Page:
Catalytic Management Consulting
Accelerating Growth, Driving Performance

Outstanding Customer Service Doesn’t Happen by Accident

So, you want to deliver great service? Processes define customer service quality.

You do all the things management is supposed to do to ensure great customer service. You’ve listened to your customers, defined customer service, and set service standards. You’ve included service delivery standards in job descriptions and performance evaluations. You’ve provided training and coaching. You have a bonus program for great service delivery. And yet, both your customers and your support staff are complaining. Why? Because you neglected the underlying processes that drive service.

Process improvement is the least sexy of the service components and frequently messy. Effective process improvement takes time, honest self examination and a willingness to change. For these reasons, many organizations ignore the processes and policies that drive their service quality. But your business processes send employees the signals for how they should execute their jobs. If you’re serious about delivering superior service and making service a market differentiator, it’s time to examine what your processes are telling your staff and your customers.

Process improvement begins with the “voice of your customer.” You can’t and shouldn’t attempt process improvement until you’ve identified the processes that directly affect your customers and conducted conversations with your customers about how those processes affect them. How do you select which processes to examine and if warranted, improve?
Your process improvement initiative should include a close review from the customers view point. Processes should be designed for more than ease of execution for your staff. It may be easy for you but detrimental to your customer. You should look at the total customer experience from beginning to end. Examine the processes that affect your customer’s ability to:

  • Compare your product or service to your competitors
    Unless you’re selling an inferior or overpriced product or service, don’t be afraid to let your potential customers compare your offerings to your competitors. Encourage and guide them through the process. In the end you’ll have a stronger sale and longer term customers
  • Evaluate your product or service: demos, case studies, testimonials, fact sheets
    Part of the comparison involves a close evaluation of your product or service. Demos are wonderful tools; however, if demos are not appropriate, make it easy for the customer by sharing case studies or examples of how your product or service will work for them. Give the prospective customer testimonials of success.
  • Ask presale questions
    Most organizations have a good process that allows the prospective customer to get questions answered – they’re called sales and support staff. BUT, how easy is it to reach sales or support and how educated are they on the implementation or use of your product?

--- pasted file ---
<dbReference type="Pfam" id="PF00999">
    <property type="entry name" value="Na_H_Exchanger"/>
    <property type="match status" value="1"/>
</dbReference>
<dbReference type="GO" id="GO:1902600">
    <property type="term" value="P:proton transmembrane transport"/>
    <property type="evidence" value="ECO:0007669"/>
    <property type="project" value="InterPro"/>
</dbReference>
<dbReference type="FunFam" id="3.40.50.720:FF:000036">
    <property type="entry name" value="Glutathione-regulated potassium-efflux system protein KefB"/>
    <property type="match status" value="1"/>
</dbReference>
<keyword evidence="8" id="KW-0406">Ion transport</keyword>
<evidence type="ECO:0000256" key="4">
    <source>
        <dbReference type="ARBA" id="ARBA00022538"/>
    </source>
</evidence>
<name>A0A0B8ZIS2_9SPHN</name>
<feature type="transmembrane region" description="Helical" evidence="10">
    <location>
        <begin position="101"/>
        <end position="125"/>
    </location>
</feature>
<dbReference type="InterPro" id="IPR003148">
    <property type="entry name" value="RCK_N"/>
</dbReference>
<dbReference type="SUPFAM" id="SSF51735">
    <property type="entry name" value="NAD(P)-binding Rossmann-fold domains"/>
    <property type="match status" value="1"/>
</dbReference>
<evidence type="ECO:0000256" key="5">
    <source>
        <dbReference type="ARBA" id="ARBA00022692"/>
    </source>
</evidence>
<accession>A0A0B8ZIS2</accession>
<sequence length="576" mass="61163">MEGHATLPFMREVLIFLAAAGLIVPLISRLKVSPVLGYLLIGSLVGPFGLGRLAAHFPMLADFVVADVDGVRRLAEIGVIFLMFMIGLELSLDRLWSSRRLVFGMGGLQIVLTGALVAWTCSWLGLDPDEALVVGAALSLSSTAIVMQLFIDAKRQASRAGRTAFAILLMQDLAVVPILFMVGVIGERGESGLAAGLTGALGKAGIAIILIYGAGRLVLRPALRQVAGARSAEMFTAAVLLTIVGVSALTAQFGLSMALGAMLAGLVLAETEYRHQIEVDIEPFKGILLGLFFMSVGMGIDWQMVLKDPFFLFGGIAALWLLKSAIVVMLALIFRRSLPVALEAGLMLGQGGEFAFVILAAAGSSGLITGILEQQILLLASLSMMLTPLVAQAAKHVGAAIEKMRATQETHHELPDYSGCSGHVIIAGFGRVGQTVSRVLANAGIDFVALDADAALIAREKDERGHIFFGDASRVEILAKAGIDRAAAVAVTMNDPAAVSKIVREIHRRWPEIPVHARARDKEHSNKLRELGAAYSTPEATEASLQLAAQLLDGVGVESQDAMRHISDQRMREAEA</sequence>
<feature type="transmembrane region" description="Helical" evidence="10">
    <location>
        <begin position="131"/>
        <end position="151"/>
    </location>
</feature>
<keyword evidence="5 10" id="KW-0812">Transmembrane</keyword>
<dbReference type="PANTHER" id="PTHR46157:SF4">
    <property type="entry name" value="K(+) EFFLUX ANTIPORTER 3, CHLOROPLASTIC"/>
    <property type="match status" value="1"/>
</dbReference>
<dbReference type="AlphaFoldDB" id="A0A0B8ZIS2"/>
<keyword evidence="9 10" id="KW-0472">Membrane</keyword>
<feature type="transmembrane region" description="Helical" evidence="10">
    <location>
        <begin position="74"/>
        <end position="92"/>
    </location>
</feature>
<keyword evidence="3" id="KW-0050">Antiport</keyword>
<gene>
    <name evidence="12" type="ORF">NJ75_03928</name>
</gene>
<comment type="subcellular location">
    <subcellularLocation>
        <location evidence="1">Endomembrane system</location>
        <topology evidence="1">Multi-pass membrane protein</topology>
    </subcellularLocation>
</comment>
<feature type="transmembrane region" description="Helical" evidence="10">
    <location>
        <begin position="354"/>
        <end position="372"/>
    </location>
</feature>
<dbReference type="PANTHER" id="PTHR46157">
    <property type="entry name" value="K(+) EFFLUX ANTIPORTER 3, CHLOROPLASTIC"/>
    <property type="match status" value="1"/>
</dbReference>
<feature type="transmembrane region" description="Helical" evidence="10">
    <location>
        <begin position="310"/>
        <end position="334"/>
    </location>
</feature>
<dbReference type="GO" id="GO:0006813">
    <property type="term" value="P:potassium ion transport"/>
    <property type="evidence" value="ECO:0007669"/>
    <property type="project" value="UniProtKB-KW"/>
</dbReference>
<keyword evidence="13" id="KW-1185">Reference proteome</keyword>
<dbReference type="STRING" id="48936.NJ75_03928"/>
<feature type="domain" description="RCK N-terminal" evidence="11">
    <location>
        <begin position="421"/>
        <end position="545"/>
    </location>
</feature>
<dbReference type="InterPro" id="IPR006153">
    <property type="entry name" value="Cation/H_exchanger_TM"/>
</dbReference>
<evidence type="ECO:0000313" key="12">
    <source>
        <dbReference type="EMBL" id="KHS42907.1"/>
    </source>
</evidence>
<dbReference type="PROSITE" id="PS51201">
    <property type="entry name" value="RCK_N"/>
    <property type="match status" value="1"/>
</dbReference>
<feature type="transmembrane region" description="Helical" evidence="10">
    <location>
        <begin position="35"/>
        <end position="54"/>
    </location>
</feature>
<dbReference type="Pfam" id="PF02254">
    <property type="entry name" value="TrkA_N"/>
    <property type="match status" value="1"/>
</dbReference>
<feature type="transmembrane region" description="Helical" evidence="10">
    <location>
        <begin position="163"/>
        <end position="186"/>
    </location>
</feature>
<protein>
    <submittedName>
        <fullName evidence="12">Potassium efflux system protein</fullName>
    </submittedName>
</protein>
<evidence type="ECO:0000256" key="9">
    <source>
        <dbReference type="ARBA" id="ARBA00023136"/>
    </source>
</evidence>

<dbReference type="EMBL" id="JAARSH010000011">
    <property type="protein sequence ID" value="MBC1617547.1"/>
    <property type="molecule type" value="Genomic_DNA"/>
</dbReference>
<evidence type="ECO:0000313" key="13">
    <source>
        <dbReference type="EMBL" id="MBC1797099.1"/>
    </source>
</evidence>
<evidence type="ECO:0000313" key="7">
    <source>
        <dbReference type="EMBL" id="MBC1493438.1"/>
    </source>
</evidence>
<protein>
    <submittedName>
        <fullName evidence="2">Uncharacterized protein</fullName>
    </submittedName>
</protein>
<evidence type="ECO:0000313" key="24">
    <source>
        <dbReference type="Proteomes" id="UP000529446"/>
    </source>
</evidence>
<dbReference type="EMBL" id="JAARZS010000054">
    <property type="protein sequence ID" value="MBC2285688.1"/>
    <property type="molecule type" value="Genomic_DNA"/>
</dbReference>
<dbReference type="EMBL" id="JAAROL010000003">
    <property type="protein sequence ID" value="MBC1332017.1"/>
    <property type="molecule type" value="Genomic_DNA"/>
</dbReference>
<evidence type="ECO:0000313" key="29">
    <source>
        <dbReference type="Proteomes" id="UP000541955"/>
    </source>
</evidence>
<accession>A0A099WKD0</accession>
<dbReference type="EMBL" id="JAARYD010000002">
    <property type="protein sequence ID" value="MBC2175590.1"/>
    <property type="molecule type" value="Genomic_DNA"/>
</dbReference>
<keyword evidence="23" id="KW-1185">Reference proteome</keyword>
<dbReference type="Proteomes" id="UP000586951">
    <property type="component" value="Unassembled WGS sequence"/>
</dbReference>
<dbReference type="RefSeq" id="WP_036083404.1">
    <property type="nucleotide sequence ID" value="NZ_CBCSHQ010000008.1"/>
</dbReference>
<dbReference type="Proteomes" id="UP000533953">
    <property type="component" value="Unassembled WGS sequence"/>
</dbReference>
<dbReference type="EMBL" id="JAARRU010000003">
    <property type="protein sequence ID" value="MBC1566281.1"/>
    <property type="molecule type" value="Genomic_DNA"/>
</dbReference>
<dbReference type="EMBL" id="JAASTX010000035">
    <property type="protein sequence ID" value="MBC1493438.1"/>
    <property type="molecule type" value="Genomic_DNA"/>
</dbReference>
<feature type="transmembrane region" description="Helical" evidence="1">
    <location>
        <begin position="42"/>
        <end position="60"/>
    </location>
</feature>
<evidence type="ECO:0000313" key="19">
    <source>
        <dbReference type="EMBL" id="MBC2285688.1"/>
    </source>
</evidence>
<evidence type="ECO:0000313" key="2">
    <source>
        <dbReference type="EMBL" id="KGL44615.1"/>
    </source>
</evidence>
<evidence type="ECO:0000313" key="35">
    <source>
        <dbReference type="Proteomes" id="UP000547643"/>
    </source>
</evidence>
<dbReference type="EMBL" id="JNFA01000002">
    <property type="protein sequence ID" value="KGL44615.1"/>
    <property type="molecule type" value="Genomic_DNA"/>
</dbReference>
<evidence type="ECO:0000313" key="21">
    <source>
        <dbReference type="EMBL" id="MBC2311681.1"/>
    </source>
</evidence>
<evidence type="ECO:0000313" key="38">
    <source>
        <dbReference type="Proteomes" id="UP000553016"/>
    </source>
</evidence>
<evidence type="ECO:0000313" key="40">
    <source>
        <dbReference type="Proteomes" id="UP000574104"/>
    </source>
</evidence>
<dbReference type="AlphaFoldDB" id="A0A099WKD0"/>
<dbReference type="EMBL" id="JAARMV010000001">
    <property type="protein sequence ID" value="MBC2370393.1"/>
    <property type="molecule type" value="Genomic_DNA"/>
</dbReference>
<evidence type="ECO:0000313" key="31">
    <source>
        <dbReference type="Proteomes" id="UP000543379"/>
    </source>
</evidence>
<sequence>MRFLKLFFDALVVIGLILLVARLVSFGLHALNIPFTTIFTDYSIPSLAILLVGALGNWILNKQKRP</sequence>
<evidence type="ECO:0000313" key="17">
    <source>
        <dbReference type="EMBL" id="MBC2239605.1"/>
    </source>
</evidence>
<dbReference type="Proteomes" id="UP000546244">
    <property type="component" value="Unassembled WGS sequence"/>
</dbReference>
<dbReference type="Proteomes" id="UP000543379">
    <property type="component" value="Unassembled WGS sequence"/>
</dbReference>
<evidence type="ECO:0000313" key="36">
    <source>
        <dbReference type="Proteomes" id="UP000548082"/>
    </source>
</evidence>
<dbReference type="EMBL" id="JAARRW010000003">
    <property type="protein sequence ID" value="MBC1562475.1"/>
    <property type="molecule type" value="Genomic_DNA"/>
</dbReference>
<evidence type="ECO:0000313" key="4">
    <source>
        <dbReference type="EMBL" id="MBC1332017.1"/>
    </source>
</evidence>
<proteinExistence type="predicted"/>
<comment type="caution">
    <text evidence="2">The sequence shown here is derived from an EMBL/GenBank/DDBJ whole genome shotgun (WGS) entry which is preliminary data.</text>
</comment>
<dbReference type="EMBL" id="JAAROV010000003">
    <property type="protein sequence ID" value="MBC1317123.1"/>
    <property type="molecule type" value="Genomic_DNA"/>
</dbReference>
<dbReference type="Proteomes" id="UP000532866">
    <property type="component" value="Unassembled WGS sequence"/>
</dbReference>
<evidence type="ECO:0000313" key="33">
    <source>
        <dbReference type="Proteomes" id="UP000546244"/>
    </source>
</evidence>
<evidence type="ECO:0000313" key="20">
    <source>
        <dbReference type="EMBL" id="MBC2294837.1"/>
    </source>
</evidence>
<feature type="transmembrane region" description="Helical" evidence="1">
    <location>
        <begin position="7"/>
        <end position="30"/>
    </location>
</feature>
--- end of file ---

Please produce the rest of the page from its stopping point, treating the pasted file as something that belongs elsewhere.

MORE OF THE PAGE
• Purchase your product or service
    Making it easy for customers to buy seems like a no brainer. But this is an often ignored element of the customer experience. How many people must the customer interact with to complete the purchase? How many pieces of paper must they complete? Is your online process short with simple directions? If your product requires customization before the purchase is complete, how well do you guide the customer?
  • Use or deploy your product or service
    Are instructions for using the product clear and concise or do you need a PhD to get the product up and running?
  • Pay for or finance your product or service
    What payment or financing terms do you offer? Are your invoices accurate? Very few things anger a customer more than inaccurate invoices. They assume you’re either incompetent or dishonest, neither of which strengthens a relationship.
  • Contact You
    MAKE CONTACTING YOU EASY. Don’t bury your phone number in layers on your website. Don’t make the customer wait through voice mail hell before you tell them how to reach a LIVE representative. The vast majority of organizations have taken automation to such extremes that the general public feels service is dead. We all know how to yell “representative” over and over into the voice mail system to eventually get a human, but by the time we hear a live voice, we are already frustrated or worse pissed off.
  • To get problems resolved
    When the desire to improve service strikes an organization they often begin the improvement at the end – where the customer is unhappy. While creating and maintaining processes to handle complaints and resolve them quickly is absolutely critical to service quality, take the time to build or re-engineer ALL of the customer interfacing processes; your complaints will dramatically diminish and customers will have a better attitude toward the organization when and if they have problems.

Processes power the “how to” element of customer service and therefore drive the employee behavior. Well trained, customer-driven employees can’t overcome bad processes, especially when everyone is left to their own devices to make and keep the customer happy. Customers experience inconsistency in the relationship and managers complain of a “cowboy” mentality. Make it easy for your employees to serve your customers and make it easy for your customers to do business with you. Build and re-engineer the relevant process to meet your customer’s expectations.

Back to top ^